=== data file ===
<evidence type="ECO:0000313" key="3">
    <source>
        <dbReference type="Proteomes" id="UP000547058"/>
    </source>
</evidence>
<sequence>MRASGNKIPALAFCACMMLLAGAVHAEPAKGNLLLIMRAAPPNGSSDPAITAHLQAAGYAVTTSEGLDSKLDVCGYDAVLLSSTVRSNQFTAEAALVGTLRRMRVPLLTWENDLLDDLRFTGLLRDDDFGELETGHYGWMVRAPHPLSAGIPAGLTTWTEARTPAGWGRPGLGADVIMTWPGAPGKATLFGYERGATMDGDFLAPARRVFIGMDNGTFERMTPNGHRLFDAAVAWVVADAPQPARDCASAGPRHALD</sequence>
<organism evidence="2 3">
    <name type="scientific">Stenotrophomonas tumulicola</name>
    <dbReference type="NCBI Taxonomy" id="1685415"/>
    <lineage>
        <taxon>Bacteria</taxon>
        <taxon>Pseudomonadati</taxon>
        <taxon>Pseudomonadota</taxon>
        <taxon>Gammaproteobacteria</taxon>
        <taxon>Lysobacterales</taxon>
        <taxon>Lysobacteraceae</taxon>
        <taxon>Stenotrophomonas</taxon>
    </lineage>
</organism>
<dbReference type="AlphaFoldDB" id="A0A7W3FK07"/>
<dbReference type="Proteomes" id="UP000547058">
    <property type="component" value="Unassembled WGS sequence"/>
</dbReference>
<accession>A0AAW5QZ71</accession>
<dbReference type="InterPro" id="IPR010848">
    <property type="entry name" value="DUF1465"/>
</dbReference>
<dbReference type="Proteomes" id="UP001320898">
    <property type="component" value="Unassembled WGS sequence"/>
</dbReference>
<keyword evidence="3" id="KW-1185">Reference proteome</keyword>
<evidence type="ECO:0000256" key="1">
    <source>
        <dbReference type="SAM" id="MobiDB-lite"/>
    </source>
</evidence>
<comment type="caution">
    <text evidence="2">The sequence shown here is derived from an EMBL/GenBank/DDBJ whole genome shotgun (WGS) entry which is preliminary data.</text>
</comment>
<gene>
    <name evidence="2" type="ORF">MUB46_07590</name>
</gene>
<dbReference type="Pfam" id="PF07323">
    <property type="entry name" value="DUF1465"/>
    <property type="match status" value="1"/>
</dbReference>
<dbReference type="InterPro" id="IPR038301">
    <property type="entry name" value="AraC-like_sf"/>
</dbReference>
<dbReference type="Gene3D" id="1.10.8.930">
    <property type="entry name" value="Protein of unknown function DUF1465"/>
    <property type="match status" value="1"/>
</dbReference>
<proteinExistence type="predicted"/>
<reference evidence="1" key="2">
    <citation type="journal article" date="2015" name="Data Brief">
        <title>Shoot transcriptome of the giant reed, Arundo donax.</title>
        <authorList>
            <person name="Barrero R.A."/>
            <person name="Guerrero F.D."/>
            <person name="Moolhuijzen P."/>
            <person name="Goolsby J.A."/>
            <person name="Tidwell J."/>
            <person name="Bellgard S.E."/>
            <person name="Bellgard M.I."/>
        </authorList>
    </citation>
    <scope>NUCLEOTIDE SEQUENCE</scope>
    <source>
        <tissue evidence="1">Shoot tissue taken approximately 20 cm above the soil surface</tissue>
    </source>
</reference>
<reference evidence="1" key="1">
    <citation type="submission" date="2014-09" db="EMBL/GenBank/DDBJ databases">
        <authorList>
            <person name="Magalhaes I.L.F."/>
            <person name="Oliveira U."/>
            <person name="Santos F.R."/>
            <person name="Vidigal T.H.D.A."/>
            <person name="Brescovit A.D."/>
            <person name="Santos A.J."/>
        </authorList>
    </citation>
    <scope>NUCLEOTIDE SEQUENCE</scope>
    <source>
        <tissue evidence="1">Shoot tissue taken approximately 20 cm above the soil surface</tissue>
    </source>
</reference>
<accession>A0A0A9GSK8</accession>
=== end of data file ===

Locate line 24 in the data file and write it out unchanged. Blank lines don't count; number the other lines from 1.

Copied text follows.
<accession>A0AAW5QZ71</accession>